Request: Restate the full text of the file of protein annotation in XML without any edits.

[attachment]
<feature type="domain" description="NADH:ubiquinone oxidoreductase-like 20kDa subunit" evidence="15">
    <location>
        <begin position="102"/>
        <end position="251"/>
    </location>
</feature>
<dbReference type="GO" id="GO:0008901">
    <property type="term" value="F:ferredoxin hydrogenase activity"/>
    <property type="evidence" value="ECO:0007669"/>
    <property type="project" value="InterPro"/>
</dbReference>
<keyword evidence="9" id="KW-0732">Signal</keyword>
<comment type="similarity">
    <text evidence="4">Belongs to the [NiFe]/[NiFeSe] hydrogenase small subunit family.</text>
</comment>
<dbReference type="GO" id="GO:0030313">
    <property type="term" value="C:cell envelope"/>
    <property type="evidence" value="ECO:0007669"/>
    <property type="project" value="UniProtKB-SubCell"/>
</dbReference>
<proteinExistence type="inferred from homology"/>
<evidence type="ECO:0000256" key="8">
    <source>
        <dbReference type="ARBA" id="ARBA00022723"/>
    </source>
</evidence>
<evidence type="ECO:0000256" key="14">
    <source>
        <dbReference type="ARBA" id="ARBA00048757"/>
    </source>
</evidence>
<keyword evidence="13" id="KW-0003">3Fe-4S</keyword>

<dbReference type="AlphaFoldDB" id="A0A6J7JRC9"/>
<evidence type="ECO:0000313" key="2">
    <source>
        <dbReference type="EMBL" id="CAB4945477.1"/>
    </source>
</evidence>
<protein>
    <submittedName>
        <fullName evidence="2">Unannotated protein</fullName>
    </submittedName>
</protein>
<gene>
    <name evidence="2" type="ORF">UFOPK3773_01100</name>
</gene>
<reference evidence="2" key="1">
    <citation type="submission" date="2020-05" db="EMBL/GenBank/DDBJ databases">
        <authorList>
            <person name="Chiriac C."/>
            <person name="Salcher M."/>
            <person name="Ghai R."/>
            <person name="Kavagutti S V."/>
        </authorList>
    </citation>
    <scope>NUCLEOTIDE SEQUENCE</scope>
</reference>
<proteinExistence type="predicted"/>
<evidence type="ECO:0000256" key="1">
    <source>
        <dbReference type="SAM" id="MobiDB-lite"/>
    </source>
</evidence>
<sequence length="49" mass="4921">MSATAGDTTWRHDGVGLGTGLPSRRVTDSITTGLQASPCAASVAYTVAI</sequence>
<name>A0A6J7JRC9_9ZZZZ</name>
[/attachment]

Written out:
<feature type="domain" description="NADH:ubiquinone oxidoreductase-like 20kDa subunit" evidence="15">
    <location>
        <begin position="102"/>
        <end position="251"/>
    </location>
</feature>
<dbReference type="GO" id="GO:0008901">
    <property type="term" value="F:ferredoxin hydrogenase activity"/>
    <property type="evidence" value="ECO:0007669"/>
    <property type="project" value="InterPro"/>
</dbReference>
<keyword evidence="9" id="KW-0732">Signal</keyword>
<comment type="similarity">
    <text evidence="4">Belongs to the [NiFe]/[NiFeSe] hydrogenase small subunit family.</text>
</comment>
<dbReference type="GO" id="GO:0030313">
    <property type="term" value="C:cell envelope"/>
    <property type="evidence" value="ECO:0007669"/>
    <property type="project" value="UniProtKB-SubCell"/>
</dbReference>
<proteinExistence type="inferred from homology"/>
<evidence type="ECO:0000256" key="8">
    <source>
        <dbReference type="ARBA" id="ARBA00022723"/>
    </source>
</evidence>
<evidence type="ECO:0000256" key="14">
    <source>
        <dbReference type="ARBA" id="ARBA00048757"/>
    </source>
</evidence>
<keyword evidence="13" id="KW-0003">3Fe-4S</keyword>

<dbReference type="AlphaFoldDB" id="A0A6J7JRC9"/>
<evidence type="ECO:0000313" key="2">
    <source>
        <dbReference type="EMBL" id="CAB4945477.1"/>
    </source>
</evidence>
<protein>
    <submittedName>
        <fullName evidence="2">Unannotated protein</fullName>
    </submittedName>
</protein>
<gene>
    <name evidence="2" type="ORF">UFOPK3773_01100</name>
</gene>
<reference evidence="2" key="1">
    <citation type="submission" date="2020-05" db="EMBL/GenBank/DDBJ databases">
        <authorList>
            <person name="Chiriac C."/>
            <person name="Salcher M."/>
            <person name="Ghai R."/>
            <person name="Kavagutti S V."/>
        </authorList>
    </citation>
    <scope>NUCLEOTIDE SEQUENCE</scope>
</reference>
<proteinExistence type="predicted"/>
<evidence type="ECO:0000256" key="1">
    <source>
        <dbReference type="SAM" id="MobiDB-lite"/>
    </source>
</evidence>
<sequence length="49" mass="4921">MSATAGDTTWRHDGVGLGTGLPSRRVTDSITTGLQASPCAASVAYTVAI</sequence>
<name>A0A6J7JRC9_9ZZZZ</name>